By Jacqueline Katz
Research published in the Canadian Journal of Cardiology indicates that distance from a cardiac catheterization facility has a great impact on the survival rates of patients with acute cardiac syndrome (ACS) and cardiogenic shock (CS). The study pulled from a sample size of over four hundred patients living in Nova Scotia, Canada that were diagnosed with ACS and CS.
ACS is an umbrella term that covers a range of cardiac diseases, the most common being myocardial infarction, or heart attack. And, patients hospitalized with ACS are at high risk for CS, which is often triggered by an acute myocardial infarction; CS is often fatal without medical intervention. Both conditions require immediate medical attention and invasive cardiac treatment, such as percutaneous coronary interventions (PCI), which is a sort of reperfusion technique. However, there is only one institution in Nova Scotia able to provide such care.
The commute has proved to be more than simply an inconvenience for the majority of Nova Scotia residents that live in rural communities. The mortality rate among the patients (three hundred plus) with direct access to invasive cardiac treatment was approximately half that of the 109 patients who lacked access.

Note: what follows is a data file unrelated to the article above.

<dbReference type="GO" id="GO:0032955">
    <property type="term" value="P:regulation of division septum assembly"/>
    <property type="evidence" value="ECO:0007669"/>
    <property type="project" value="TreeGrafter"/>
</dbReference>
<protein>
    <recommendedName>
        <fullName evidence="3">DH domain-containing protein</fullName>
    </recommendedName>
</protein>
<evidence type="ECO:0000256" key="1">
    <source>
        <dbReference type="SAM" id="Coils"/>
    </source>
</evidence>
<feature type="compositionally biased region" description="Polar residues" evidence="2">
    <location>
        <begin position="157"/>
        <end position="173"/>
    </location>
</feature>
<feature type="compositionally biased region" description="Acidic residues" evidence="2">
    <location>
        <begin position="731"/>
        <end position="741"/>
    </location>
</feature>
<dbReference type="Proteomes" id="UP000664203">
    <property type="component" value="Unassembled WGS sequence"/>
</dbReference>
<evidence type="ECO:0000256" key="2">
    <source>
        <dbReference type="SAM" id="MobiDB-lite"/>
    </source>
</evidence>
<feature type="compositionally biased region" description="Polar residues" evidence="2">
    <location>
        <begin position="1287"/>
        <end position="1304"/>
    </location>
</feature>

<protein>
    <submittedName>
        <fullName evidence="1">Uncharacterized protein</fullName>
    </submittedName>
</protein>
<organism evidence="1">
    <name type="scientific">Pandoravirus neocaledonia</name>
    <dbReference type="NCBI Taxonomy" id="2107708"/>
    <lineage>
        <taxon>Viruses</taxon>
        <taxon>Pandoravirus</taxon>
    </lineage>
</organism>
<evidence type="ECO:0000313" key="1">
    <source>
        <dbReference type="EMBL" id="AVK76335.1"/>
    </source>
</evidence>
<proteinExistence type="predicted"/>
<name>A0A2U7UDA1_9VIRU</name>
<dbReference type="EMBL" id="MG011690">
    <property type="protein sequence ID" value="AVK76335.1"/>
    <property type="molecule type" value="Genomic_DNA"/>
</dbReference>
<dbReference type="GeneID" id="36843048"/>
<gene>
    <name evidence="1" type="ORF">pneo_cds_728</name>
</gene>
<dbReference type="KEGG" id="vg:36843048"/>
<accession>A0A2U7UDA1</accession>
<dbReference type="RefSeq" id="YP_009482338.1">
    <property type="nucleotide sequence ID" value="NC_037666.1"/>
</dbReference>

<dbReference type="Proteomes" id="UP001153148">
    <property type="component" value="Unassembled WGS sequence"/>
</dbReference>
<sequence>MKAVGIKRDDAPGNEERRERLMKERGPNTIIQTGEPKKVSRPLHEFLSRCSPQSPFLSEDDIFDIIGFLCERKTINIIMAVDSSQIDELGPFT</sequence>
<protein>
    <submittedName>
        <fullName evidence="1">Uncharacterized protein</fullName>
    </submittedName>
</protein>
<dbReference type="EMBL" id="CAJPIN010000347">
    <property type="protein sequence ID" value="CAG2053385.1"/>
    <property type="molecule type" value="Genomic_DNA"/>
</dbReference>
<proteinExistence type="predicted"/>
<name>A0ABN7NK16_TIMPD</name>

And, while ACS complicated by CS is not highly prevalent in Nova Scotia – with an incidence at the start of data collection of 6.3% falling to an incidence of 2.9% at the end of the five-year study – these results are especially relevant to populations at risk for ACS and may, consequently, steer their life choices accordingly.
Elsevier. "Living too far from advanced cardiac care decreases your odds of survival: Patients in Nova Scotia who are farther away from Halifax have higher mortality, according to a new study." ScienceDaily. ScienceDaily, 31 January 2018. <www.sciencedaily.com/releases/2018/01/180131090305.htm>.